The personalization engine they built was not a massive overhaul of the website, but a few simple adjustments. Instead of the same hard-coded recipe recommendations on specific pages going to everyone, viewers would now see recommendations based on what pages they had previously visited. The goal was modest and ambitious at the same time. It sounds simple enough, but first, they needed someone who could build an algorithm to power the engine.

Fortunately, Naveen Kolagatla, a Data Scientist, was more than capable. He knew where to start: “We needed to track and collect both registered and anonymous user data on our site.” It took Naveen four months to design an algorithm based on their data that would effectively tailor individual experiences and recommendations within the site.

The process required Naveen to not just take in data, but to interpret it with the kind of complex analytics that serve as the backbone of any personalization engine. “We built statistical models to dig deep, and saw the evidence suggesting that personalized recommendations would delight our customers.”

And Naveen couldn’t do it alone. “We realized personalization was a team sport,” Naveen told us. “We had tagging/analytics, developers, creative development, copywriters and brand folks working together to make this happen.”

Kesha agreed: “If we were going to do this project, it was imperative that we track the results to make sure we were spending time and money wisely.”

Personalization pays off

“We ran an A/B test beginning of this year,” Naveen said. “Our results were positive. Consumers who received the personalized experience viewed and engaged with recipes 3x more than consumers who received the static experience. A more surprising aspect of this test was consumers were organically exploring a wider variety of recipes after being exposed to personalized test.”

After launching with a personalization engine that only targeted return users, the lift was undeniable. Think of the person you know who loves ranch dressing the most. Imagine them slathering it all over all of their favorite foods: pizza, salads, burgers, everything. It’s fair to say that people making repeated visits to a ranch dressing website are these kinds of people. These are the people Hidden Valley Ranch needs to reach–the one percent of the one percent of ranch dressing consumers. And Hidden Valley Ranch’s personalization engine was able to hold their attention and keep them actively engaged on the site for longer. Time and time again, they found the suggestions from the personalization engine to be delightful.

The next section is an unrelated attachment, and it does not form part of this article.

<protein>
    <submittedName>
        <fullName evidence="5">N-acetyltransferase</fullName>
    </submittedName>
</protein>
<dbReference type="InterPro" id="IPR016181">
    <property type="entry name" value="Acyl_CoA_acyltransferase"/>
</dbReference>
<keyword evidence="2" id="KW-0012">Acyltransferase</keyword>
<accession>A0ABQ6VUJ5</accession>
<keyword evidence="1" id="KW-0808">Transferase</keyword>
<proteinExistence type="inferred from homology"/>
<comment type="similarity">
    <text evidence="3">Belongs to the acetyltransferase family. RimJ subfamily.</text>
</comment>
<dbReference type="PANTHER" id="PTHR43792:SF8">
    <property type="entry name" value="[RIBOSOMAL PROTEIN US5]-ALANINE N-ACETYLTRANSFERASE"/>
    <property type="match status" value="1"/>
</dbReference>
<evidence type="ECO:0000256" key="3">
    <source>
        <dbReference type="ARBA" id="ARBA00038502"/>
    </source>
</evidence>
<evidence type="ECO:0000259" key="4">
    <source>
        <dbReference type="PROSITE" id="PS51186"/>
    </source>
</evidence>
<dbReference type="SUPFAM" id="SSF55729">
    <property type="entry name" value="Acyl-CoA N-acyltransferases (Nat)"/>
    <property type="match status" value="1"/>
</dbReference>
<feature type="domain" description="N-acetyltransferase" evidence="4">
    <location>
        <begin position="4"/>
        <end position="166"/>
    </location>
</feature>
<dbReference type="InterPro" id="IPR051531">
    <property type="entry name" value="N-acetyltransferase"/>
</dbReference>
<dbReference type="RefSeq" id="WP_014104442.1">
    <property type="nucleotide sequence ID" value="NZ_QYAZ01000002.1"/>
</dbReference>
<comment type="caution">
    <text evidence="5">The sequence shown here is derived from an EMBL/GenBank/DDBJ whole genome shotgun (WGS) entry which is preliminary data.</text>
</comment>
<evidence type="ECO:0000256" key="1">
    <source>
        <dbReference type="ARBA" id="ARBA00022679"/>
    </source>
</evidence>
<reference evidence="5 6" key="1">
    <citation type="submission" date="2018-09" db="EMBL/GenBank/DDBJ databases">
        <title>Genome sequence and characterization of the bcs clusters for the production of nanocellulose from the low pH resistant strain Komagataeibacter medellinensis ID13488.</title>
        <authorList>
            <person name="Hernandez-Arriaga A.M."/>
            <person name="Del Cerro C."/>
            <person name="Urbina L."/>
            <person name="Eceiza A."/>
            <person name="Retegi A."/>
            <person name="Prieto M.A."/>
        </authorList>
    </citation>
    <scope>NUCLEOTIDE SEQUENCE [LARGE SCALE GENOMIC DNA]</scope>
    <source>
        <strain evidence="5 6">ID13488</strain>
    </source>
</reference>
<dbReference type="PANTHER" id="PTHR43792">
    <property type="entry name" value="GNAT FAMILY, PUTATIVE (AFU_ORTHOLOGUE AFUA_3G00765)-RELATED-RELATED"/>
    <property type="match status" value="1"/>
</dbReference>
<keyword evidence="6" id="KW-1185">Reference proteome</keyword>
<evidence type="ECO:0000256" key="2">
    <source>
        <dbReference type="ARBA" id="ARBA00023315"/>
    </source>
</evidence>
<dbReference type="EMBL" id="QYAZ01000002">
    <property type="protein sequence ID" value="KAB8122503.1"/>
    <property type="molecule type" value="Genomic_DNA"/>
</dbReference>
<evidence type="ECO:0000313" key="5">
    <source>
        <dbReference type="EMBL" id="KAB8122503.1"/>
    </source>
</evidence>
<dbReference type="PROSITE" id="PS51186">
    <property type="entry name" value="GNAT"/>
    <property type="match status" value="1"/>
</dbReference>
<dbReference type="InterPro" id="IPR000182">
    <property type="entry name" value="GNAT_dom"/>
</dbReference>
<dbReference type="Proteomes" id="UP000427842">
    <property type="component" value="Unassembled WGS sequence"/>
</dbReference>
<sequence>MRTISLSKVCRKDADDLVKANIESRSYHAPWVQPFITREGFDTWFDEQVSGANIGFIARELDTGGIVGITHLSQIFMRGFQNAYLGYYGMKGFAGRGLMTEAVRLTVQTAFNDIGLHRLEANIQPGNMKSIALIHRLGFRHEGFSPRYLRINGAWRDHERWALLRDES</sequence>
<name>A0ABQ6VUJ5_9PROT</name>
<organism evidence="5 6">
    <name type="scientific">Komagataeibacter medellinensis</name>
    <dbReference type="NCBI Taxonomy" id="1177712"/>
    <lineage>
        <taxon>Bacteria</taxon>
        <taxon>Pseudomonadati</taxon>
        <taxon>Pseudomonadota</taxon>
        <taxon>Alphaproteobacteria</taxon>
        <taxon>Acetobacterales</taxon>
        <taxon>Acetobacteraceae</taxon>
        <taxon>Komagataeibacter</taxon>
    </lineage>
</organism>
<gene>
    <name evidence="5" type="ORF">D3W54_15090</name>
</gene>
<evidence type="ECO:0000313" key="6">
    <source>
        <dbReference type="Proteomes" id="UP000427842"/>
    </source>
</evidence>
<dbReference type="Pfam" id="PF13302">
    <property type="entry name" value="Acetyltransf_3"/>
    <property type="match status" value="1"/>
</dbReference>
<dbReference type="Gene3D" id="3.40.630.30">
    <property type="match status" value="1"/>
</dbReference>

What’s next?

“The lessons of the Hidden Valley Ranch personalization engine experiment transcend the brand,” Kesha said. “If we can serve content that consumers are interested in, they will engage with it. And there’s a clear line from increased engagement to increased sales.”

But it takes careful preparation and work. Kesha was clear about one thing: if you want to have a personalization engine, you need the data upon which you base your underlying assumptions to be good.

“I think so many companies struggle with data integrity–trusting that what they are looking at is accurate. Because if that foundational data is not accurate, then what is a team supposed to do? Make sure you do things right the first time, otherwise you have to reimplement and instrument everything differently.”

Naveen agreed: “Follow the data! Start with small tests and scale big after you see the value.”

Kesha was excited about the potential for the personalization engine. “There is no shortage of brands that Clorox can use it on. Burt’s Bees, Kingsford, Soy Vay, Formula 409 and Fresh Step all represent exciting opportunities. We’re looking at it now, but it’s something you’re going to see rolled out across our brands in the future.”

It’s a future the Electro-Alkaline Company never could’ve imagined.